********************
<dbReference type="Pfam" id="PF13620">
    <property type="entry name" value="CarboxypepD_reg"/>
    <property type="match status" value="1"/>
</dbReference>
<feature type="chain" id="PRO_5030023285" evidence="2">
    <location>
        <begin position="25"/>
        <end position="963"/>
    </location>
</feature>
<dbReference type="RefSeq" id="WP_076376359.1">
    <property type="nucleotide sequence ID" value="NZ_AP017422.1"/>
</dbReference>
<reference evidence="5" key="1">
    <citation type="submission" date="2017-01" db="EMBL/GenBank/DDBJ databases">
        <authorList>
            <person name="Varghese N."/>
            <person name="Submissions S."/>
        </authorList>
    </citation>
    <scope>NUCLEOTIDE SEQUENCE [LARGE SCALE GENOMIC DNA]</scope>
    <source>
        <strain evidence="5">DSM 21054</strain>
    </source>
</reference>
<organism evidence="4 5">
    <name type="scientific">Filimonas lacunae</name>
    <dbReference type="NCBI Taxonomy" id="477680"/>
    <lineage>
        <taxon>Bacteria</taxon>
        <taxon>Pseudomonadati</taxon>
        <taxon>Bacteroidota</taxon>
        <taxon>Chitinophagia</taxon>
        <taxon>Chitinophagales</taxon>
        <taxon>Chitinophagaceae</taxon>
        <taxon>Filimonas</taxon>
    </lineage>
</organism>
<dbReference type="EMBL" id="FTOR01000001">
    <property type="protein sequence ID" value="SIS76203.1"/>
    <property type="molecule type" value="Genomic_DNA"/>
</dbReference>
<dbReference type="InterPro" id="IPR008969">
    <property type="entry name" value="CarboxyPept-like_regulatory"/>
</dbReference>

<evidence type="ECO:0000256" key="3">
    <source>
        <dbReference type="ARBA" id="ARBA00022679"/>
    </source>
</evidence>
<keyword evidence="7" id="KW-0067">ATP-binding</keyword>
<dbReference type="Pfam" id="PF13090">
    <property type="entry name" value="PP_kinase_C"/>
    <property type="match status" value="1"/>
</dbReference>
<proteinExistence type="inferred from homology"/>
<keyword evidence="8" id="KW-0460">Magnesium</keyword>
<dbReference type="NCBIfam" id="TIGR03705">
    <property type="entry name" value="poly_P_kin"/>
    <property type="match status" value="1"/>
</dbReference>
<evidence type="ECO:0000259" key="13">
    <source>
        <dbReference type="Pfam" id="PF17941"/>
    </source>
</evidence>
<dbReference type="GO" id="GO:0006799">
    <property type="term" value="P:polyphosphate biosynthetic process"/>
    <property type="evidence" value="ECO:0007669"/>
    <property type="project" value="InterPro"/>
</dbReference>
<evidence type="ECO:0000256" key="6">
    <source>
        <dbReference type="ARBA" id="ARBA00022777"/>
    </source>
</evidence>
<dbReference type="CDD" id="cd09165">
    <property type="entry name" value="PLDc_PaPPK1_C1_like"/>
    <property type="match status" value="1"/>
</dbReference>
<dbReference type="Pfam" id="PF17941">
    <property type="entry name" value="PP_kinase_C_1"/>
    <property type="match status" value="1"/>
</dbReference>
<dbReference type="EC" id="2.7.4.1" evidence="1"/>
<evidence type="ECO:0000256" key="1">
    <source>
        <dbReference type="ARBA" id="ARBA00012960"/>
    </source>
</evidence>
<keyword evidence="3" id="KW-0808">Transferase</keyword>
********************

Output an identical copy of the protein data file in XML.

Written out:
<dbReference type="Pfam" id="PF13620">
    <property type="entry name" value="CarboxypepD_reg"/>
    <property type="match status" value="1"/>
</dbReference>
<feature type="chain" id="PRO_5030023285" evidence="2">
    <location>
        <begin position="25"/>
        <end position="963"/>
    </location>
</feature>
<dbReference type="RefSeq" id="WP_076376359.1">
    <property type="nucleotide sequence ID" value="NZ_AP017422.1"/>
</dbReference>
<reference evidence="5" key="1">
    <citation type="submission" date="2017-01" db="EMBL/GenBank/DDBJ databases">
        <authorList>
            <person name="Varghese N."/>
            <person name="Submissions S."/>
        </authorList>
    </citation>
    <scope>NUCLEOTIDE SEQUENCE [LARGE SCALE GENOMIC DNA]</scope>
    <source>
        <strain evidence="5">DSM 21054</strain>
    </source>
</reference>
<organism evidence="4 5">
    <name type="scientific">Filimonas lacunae</name>
    <dbReference type="NCBI Taxonomy" id="477680"/>
    <lineage>
        <taxon>Bacteria</taxon>
        <taxon>Pseudomonadati</taxon>
        <taxon>Bacteroidota</taxon>
        <taxon>Chitinophagia</taxon>
        <taxon>Chitinophagales</taxon>
        <taxon>Chitinophagaceae</taxon>
        <taxon>Filimonas</taxon>
    </lineage>
</organism>
<dbReference type="EMBL" id="FTOR01000001">
    <property type="protein sequence ID" value="SIS76203.1"/>
    <property type="molecule type" value="Genomic_DNA"/>
</dbReference>
<dbReference type="InterPro" id="IPR008969">
    <property type="entry name" value="CarboxyPept-like_regulatory"/>
</dbReference>

<evidence type="ECO:0000256" key="3">
    <source>
        <dbReference type="ARBA" id="ARBA00022679"/>
    </source>
</evidence>
<keyword evidence="7" id="KW-0067">ATP-binding</keyword>
<dbReference type="Pfam" id="PF13090">
    <property type="entry name" value="PP_kinase_C"/>
    <property type="match status" value="1"/>
</dbReference>
<proteinExistence type="inferred from homology"/>
<keyword evidence="8" id="KW-0460">Magnesium</keyword>
<dbReference type="NCBIfam" id="TIGR03705">
    <property type="entry name" value="poly_P_kin"/>
    <property type="match status" value="1"/>
</dbReference>
<evidence type="ECO:0000259" key="13">
    <source>
        <dbReference type="Pfam" id="PF17941"/>
    </source>
</evidence>
<dbReference type="GO" id="GO:0006799">
    <property type="term" value="P:polyphosphate biosynthetic process"/>
    <property type="evidence" value="ECO:0007669"/>
    <property type="project" value="InterPro"/>
</dbReference>
<evidence type="ECO:0000256" key="6">
    <source>
        <dbReference type="ARBA" id="ARBA00022777"/>
    </source>
</evidence>
<dbReference type="CDD" id="cd09165">
    <property type="entry name" value="PLDc_PaPPK1_C1_like"/>
    <property type="match status" value="1"/>
</dbReference>
<dbReference type="Pfam" id="PF17941">
    <property type="entry name" value="PP_kinase_C_1"/>
    <property type="match status" value="1"/>
</dbReference>
<dbReference type="EC" id="2.7.4.1" evidence="1"/>
<evidence type="ECO:0000256" key="1">
    <source>
        <dbReference type="ARBA" id="ARBA00012960"/>
    </source>
</evidence>
<keyword evidence="3" id="KW-0808">Transferase</keyword>